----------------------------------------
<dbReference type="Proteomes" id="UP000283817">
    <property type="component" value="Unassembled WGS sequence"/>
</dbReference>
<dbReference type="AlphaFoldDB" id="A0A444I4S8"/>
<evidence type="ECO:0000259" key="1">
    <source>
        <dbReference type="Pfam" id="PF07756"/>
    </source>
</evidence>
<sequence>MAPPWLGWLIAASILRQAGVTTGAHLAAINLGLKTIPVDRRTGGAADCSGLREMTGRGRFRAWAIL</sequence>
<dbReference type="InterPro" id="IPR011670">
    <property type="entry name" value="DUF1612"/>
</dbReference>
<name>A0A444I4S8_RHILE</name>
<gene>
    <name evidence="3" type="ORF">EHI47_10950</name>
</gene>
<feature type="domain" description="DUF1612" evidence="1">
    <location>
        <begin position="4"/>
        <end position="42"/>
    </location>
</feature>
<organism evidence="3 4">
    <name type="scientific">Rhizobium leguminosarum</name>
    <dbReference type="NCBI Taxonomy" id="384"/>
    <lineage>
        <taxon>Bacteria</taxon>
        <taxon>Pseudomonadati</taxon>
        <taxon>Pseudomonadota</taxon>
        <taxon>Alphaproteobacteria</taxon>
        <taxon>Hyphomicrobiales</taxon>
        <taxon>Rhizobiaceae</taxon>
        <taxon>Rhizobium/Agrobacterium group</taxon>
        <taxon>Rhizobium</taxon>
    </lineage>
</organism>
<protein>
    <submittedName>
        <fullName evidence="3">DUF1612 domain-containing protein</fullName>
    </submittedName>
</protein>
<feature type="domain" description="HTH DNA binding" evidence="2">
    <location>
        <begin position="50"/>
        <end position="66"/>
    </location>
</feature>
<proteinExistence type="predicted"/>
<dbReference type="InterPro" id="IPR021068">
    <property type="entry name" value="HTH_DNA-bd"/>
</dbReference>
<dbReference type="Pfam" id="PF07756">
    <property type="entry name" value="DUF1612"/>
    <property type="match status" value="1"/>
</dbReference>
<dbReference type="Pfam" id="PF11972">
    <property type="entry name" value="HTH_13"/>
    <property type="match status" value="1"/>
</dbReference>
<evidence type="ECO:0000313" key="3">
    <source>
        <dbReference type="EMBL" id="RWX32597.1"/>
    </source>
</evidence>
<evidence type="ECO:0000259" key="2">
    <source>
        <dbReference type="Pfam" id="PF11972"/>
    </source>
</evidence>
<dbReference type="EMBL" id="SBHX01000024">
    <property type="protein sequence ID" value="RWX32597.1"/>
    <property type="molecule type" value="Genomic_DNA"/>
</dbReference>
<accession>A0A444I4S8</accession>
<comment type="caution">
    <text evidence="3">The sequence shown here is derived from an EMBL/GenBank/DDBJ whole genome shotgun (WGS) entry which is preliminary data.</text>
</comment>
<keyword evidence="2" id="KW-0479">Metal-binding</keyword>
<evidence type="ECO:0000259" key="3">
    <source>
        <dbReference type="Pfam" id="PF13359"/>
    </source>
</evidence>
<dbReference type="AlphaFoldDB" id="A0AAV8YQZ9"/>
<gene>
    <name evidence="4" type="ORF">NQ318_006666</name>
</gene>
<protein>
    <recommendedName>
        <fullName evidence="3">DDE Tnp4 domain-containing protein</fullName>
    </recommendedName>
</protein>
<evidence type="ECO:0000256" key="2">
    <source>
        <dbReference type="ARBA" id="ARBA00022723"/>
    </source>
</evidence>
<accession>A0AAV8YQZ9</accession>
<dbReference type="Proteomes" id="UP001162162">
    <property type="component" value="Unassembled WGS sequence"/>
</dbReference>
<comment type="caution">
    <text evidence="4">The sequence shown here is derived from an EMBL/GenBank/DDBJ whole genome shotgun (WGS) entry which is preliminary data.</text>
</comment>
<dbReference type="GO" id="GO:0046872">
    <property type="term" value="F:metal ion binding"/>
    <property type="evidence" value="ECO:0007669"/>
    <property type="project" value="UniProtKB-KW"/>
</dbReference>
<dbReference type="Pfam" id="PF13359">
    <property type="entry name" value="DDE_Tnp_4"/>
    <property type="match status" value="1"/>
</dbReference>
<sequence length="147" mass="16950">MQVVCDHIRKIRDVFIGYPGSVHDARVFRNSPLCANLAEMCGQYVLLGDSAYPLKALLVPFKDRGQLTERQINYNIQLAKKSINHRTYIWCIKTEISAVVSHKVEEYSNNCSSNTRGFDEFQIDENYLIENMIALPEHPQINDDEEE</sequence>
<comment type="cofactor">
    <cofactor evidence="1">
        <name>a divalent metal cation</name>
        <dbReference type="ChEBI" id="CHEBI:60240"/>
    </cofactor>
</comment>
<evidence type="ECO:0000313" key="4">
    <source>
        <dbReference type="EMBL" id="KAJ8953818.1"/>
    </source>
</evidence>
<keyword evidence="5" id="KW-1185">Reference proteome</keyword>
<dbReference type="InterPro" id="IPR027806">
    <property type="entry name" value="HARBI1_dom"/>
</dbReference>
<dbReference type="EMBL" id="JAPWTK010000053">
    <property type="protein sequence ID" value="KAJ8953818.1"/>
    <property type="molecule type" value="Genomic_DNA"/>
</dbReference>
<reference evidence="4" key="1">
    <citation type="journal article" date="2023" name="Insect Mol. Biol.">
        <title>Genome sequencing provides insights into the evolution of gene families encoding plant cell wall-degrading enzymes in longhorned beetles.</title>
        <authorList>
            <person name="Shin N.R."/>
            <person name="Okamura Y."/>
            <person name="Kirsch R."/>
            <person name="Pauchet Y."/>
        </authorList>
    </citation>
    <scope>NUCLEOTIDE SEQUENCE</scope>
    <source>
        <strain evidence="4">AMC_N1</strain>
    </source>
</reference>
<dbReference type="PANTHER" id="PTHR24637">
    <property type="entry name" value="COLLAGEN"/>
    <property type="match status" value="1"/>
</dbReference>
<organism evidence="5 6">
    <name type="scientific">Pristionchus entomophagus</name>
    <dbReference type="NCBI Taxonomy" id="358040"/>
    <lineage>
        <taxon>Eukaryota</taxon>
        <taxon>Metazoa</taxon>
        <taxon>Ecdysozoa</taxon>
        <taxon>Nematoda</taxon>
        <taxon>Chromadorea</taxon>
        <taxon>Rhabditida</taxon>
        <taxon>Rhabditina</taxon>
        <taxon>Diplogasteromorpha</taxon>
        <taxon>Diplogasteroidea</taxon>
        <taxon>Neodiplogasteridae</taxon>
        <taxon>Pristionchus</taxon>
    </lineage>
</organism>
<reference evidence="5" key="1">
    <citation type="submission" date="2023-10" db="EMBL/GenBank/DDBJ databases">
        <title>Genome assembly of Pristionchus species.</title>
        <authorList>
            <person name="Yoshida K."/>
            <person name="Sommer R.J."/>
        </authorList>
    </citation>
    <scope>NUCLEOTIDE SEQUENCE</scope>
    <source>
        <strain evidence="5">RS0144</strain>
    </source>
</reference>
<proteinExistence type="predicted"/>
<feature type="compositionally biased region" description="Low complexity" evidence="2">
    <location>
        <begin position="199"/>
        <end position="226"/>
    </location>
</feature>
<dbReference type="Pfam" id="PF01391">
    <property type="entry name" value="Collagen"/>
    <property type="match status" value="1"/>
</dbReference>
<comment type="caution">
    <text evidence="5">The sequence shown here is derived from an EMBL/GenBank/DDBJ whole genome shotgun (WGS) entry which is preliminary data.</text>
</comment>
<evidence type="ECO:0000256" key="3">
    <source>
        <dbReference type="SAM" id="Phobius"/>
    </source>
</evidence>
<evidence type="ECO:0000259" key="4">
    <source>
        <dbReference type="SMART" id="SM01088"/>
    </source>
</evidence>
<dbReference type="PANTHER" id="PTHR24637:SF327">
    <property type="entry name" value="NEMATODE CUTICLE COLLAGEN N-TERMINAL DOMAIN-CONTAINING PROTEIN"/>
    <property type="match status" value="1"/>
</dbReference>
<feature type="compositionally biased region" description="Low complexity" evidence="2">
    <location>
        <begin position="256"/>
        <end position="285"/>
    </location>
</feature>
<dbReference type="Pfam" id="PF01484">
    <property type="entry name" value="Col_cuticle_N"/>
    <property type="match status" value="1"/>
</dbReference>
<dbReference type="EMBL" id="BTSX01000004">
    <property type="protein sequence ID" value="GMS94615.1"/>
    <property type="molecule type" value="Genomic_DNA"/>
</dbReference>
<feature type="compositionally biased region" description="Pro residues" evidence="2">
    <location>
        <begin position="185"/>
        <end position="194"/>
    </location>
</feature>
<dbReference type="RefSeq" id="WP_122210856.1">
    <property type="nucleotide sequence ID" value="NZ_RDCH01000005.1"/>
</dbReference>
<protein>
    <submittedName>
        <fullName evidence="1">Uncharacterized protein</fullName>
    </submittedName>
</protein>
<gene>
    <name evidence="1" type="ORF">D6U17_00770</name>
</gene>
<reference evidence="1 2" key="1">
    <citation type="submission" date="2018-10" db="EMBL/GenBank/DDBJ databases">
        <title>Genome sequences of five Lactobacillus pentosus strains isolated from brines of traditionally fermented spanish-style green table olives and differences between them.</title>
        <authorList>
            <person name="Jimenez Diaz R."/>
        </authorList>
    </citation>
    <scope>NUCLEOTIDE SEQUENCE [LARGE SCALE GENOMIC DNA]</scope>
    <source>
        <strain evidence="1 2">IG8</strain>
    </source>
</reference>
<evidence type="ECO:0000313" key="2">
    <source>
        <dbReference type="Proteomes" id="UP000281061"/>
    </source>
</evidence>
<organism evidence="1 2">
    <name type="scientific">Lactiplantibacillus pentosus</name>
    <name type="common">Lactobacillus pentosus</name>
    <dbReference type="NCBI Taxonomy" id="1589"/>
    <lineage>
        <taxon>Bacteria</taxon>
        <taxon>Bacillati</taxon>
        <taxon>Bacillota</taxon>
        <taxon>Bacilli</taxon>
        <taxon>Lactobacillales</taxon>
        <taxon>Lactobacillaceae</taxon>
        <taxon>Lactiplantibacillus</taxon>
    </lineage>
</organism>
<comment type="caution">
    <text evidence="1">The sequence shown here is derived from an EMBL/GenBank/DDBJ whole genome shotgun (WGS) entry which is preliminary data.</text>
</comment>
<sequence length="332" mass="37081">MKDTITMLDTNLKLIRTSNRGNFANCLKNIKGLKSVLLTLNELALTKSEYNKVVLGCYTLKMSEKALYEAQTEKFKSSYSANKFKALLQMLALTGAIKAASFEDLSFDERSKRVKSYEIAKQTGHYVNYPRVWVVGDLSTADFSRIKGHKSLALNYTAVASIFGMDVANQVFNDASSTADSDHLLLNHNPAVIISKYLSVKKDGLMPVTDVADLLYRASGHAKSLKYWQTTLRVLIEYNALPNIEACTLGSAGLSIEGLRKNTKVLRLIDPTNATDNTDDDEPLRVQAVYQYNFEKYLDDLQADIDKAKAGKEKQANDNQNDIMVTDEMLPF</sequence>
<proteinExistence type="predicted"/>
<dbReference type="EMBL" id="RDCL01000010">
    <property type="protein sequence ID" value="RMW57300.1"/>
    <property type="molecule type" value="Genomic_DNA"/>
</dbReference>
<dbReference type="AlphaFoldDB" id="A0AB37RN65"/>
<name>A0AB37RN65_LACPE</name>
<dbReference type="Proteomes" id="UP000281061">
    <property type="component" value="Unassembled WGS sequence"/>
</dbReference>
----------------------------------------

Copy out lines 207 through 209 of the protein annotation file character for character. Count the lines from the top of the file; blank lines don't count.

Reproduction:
</evidence>
<dbReference type="PANTHER" id="PTHR24637:SF327">
    <property type="entry name" value="NEMATODE CUTICLE COLLAGEN N-TERMINAL DOMAIN-CONTAINING PROTEIN"/>